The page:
"Corporate America has a new, keen focus on risk management. Unfortunately, it also suffers from a blind spot," said Jarvis Cromwell, chief marketing officer of Storm Exchange Inc.
Cromwell was presenting findings from a recent weather risk management survey by his firm and CME Group at the Weather Risk Management Association's 10th annual meeting in Miami Beach, Fla., in June.
The Storm Exchange/CME weather risk survey was conducted in February and March 2008 with 205 senior-level finance professionals at mostly middle market and Fortune 1,000 firms in the United States and Canada.
That aforementioned "blind spot"? Weather.
"There's a lot of risk on the table, and some of these people are operating blind," he said to the 100 or so WRMA attendees, an audience made up of insurers, traders, brokers and meteorologists, among others.
Contributors to the problem could be a corporate culture that gets in the way of weather risk management, a belief system that holds that weather must be lived with, or a simple lack of awareness that tools do exist to hedge and mitigate some of the costs of fluctuating temperatures and precipitation.
Perhaps the sector that best typifies this attitude is retail, according to the Storm Exchange/CME survey. Retail companies made up one-third--the greatest proportion--of survey respondents Cromwell called "weather deniers," those who don't believe that weather affects their operations.
Only 28 percent of the retail respondents were found to have tried to quantify their weather risk, versus 67 percent in the energy sector.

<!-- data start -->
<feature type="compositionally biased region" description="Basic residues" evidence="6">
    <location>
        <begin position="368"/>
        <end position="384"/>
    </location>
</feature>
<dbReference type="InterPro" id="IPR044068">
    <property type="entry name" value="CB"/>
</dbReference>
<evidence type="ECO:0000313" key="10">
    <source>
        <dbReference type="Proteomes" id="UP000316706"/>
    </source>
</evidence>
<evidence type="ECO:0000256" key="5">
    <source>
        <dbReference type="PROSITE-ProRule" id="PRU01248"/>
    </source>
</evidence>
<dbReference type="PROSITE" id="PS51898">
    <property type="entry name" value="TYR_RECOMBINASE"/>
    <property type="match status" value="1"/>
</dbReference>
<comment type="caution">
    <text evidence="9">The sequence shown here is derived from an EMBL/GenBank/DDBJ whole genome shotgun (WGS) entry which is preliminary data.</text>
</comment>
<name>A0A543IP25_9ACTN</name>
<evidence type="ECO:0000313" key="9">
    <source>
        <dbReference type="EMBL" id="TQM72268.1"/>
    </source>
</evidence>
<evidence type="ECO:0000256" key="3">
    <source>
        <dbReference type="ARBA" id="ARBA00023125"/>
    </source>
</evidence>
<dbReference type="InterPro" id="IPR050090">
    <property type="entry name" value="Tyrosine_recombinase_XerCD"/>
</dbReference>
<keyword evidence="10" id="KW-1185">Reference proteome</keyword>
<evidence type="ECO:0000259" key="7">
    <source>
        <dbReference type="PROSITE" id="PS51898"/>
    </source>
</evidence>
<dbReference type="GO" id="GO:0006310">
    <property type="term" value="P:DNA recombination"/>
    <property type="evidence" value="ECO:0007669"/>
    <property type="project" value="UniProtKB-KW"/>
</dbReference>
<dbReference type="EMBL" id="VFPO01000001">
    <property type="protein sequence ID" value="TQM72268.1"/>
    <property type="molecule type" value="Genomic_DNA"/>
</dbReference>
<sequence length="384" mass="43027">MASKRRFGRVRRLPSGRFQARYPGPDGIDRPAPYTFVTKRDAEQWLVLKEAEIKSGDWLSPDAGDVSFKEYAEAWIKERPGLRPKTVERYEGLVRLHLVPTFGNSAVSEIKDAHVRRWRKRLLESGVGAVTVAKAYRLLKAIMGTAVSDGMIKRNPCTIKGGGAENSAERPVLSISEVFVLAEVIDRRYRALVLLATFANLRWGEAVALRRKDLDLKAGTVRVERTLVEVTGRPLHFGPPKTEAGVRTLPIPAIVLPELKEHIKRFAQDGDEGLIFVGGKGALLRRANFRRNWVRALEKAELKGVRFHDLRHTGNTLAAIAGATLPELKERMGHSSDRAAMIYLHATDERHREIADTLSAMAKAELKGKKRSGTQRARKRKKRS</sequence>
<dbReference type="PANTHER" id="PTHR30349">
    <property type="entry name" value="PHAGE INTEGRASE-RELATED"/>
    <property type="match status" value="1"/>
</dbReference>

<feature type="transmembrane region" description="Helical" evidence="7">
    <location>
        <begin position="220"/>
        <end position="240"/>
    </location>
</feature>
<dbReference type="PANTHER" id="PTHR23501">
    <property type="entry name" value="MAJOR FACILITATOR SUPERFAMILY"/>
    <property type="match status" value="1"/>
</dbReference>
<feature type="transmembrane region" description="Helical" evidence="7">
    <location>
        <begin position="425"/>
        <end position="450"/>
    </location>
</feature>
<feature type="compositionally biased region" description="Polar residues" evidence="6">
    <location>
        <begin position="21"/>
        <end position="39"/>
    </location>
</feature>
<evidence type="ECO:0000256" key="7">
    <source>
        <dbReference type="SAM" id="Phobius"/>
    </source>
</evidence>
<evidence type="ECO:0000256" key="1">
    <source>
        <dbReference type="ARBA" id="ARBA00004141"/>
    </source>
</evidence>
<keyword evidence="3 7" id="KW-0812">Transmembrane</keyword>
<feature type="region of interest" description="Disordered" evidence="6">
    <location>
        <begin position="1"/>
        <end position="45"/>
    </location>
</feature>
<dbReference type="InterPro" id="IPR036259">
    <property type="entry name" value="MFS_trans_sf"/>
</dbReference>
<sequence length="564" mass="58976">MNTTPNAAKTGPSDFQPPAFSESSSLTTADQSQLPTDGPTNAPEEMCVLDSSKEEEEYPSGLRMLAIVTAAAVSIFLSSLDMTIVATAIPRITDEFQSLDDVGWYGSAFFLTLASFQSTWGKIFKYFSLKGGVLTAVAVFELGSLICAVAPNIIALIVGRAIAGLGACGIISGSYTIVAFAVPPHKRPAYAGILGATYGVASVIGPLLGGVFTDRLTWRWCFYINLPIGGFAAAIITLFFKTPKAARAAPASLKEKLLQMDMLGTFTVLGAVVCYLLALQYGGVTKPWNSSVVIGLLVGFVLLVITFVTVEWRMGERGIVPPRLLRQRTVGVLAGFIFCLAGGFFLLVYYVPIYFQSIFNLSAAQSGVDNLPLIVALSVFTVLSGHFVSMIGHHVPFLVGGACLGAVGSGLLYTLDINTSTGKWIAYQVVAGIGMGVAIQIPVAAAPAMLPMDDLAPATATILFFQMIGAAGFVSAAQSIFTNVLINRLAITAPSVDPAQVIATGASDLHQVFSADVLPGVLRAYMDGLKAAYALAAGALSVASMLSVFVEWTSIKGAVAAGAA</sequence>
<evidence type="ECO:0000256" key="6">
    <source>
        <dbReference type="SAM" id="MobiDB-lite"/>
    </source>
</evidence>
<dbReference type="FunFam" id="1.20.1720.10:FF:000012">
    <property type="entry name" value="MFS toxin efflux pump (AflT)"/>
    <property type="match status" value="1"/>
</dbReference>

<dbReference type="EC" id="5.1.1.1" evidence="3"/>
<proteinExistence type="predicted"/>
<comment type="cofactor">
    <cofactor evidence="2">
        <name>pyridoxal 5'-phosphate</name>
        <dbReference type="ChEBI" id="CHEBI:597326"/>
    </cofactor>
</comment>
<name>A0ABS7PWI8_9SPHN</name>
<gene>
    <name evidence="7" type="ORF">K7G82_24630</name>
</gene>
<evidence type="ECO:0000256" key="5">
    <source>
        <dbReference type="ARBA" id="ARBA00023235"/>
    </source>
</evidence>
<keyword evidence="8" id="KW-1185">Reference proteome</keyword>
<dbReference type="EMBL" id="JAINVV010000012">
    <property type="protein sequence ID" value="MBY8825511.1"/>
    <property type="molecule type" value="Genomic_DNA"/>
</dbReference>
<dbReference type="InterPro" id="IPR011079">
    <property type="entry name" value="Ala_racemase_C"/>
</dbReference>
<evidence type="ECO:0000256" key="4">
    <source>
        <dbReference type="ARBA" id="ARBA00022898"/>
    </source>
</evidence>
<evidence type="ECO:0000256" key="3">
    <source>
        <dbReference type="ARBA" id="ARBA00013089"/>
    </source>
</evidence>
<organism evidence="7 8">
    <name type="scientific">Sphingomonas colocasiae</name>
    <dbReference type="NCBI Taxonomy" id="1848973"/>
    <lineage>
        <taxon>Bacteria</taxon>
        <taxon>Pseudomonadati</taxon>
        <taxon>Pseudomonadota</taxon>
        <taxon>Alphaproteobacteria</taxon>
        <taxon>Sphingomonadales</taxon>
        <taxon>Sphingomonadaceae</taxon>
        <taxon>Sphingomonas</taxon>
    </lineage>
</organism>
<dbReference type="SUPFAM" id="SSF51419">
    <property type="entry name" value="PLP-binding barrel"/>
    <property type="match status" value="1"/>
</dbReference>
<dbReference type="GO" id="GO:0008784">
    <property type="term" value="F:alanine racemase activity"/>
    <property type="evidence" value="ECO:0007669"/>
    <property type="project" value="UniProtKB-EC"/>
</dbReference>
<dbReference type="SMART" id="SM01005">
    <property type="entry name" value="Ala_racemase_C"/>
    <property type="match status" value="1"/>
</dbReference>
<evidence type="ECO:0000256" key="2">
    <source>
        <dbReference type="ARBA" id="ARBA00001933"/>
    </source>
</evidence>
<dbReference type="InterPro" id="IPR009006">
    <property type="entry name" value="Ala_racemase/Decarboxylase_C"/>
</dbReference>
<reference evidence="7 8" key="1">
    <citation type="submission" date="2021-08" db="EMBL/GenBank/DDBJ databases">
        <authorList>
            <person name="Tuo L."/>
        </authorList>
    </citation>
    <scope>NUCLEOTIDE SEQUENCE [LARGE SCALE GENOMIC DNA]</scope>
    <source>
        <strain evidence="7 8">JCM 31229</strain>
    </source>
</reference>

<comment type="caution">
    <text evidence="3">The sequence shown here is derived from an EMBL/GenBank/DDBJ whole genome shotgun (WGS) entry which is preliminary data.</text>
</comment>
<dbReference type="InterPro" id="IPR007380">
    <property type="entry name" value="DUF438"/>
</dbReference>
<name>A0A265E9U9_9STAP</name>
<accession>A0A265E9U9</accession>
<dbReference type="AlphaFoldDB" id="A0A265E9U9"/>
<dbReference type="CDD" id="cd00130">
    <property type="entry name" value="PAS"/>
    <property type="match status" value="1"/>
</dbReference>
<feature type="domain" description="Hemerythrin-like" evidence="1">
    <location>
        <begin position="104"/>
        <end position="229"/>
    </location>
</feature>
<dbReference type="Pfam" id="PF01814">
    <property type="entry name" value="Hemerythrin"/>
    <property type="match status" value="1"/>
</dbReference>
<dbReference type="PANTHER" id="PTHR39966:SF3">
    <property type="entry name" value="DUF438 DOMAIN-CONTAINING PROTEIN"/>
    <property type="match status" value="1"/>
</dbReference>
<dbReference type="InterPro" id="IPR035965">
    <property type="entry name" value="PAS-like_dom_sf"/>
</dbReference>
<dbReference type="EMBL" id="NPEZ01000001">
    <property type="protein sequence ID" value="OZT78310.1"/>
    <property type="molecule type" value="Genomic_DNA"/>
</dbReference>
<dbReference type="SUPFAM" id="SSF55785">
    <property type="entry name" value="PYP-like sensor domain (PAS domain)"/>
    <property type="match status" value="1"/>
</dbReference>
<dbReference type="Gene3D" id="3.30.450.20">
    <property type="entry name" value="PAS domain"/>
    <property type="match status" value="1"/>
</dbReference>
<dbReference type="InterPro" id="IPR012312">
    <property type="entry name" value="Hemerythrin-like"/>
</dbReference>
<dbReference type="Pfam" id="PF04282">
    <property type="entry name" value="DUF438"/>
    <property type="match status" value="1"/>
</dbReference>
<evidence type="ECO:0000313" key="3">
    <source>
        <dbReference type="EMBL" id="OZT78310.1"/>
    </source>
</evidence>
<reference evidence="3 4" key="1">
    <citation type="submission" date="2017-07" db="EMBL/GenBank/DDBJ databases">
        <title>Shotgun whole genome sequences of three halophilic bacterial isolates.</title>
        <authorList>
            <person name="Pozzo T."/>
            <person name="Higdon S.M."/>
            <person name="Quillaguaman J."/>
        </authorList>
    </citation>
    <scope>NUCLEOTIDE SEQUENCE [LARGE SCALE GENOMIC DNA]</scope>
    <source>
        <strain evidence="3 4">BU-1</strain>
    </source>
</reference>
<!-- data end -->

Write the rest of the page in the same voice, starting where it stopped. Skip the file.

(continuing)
It would seem that retail is not alone, though, in failing to grapple with weather as perhaps it should. The agricultural industry made up the greatest proportion of respondent categories that Cromwell referred to as "worried but mystified" and "weather conflicted." And only one in four agricultural companies said they have tried to quantify their weather risk.
Yet this sector is trying. Ag respondents scored the highest for their concern about weather.
So what was the moral of this survey, and a primary message coming out of the WRMA meeting in Miami? Corporations need to become more aware of the expanding arsenal of weather risk management tools available. They might learn to like them once they use them.
As demonstrated by the survey, only one in 10 respondents had used weather derivatives, but of those, 86 percent found them useful.
Weather derivatives and insurance products that make up the weather market are risk transfer products based on indices created from weather measurements, such as on temperature, rainfall, wind speed, daylight hours and humidity. Over-the-counter products, the shorthand for which is OTC, can be fashioned to tackle specific problems for end users, or derivative futures based on weather can be traded on the CME.
With or without mass corporate consumption, this weather market continues to expand. The annual PricewaterhouseCoopers analysis of the weather derivative market, conducted in conjunction with WRMA, revealed that trades at the Chicago Mercantile Exchange increased by 35 percent last year.
Felix Carabello, director of alternative investments at the Chicago Mercantile Exchange, stated that the CME's goal during the next three to five years is to pursue end user (read "corporate") participation in the market, now that traders and investors are heavily involved. Carabello sees a $200 billion market that CME is hoping to "harvest."
August 1, 2008
Copyright 2008© LRP Publications